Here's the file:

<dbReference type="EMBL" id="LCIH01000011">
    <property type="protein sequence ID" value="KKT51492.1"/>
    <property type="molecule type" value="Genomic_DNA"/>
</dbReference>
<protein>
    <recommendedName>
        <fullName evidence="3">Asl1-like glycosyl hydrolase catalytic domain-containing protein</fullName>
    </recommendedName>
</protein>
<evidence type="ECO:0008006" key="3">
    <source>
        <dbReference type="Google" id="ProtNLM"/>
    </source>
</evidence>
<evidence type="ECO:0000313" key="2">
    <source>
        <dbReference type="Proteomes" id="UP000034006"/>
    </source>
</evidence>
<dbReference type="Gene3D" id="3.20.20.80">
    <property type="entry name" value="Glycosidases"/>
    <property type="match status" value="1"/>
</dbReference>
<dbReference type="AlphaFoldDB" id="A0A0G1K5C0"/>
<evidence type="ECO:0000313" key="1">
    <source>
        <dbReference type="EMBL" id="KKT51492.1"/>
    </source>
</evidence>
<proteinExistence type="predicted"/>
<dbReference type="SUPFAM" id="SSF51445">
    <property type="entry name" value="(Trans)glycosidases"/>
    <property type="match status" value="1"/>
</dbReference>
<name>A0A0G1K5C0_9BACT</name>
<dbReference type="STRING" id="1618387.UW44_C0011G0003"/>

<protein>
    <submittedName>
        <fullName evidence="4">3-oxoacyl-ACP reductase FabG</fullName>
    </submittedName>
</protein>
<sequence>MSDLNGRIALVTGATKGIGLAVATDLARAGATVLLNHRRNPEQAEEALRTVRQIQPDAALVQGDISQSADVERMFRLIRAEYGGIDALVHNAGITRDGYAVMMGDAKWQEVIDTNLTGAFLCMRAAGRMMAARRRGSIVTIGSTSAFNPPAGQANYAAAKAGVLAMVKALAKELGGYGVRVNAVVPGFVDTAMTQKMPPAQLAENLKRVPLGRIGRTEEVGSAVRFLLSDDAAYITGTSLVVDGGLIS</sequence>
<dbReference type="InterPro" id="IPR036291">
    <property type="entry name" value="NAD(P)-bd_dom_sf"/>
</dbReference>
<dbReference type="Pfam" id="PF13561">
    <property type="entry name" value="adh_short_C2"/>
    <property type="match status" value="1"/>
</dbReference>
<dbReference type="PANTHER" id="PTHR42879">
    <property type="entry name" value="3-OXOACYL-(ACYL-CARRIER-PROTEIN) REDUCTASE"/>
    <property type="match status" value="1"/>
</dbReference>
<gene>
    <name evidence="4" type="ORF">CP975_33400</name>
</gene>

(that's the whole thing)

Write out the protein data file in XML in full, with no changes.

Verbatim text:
<dbReference type="EMBL" id="LCIH01000011">
    <property type="protein sequence ID" value="KKT51492.1"/>
    <property type="molecule type" value="Genomic_DNA"/>
</dbReference>
<protein>
    <recommendedName>
        <fullName evidence="3">Asl1-like glycosyl hydrolase catalytic domain-containing protein</fullName>
    </recommendedName>
</protein>
<evidence type="ECO:0008006" key="3">
    <source>
        <dbReference type="Google" id="ProtNLM"/>
    </source>
</evidence>
<evidence type="ECO:0000313" key="2">
    <source>
        <dbReference type="Proteomes" id="UP000034006"/>
    </source>
</evidence>
<dbReference type="Gene3D" id="3.20.20.80">
    <property type="entry name" value="Glycosidases"/>
    <property type="match status" value="1"/>
</dbReference>
<dbReference type="AlphaFoldDB" id="A0A0G1K5C0"/>
<evidence type="ECO:0000313" key="1">
    <source>
        <dbReference type="EMBL" id="KKT51492.1"/>
    </source>
</evidence>
<proteinExistence type="predicted"/>
<dbReference type="SUPFAM" id="SSF51445">
    <property type="entry name" value="(Trans)glycosidases"/>
    <property type="match status" value="1"/>
</dbReference>
<name>A0A0G1K5C0_9BACT</name>
<dbReference type="STRING" id="1618387.UW44_C0011G0003"/>

<protein>
    <submittedName>
        <fullName evidence="4">3-oxoacyl-ACP reductase FabG</fullName>
    </submittedName>
</protein>
<sequence>MSDLNGRIALVTGATKGIGLAVATDLARAGATVLLNHRRNPEQAEEALRTVRQIQPDAALVQGDISQSADVERMFRLIRAEYGGIDALVHNAGITRDGYAVMMGDAKWQEVIDTNLTGAFLCMRAAGRMMAARRRGSIVTIGSTSAFNPPAGQANYAAAKAGVLAMVKALAKELGGYGVRVNAVVPGFVDTAMTQKMPPAQLAENLKRVPLGRIGRTEEVGSAVRFLLSDDAAYITGTSLVVDGGLIS</sequence>
<dbReference type="InterPro" id="IPR036291">
    <property type="entry name" value="NAD(P)-bd_dom_sf"/>
</dbReference>
<dbReference type="Pfam" id="PF13561">
    <property type="entry name" value="adh_short_C2"/>
    <property type="match status" value="1"/>
</dbReference>
<dbReference type="PANTHER" id="PTHR42879">
    <property type="entry name" value="3-OXOACYL-(ACYL-CARRIER-PROTEIN) REDUCTASE"/>
    <property type="match status" value="1"/>
</dbReference>
<gene>
    <name evidence="4" type="ORF">CP975_33400</name>
</gene>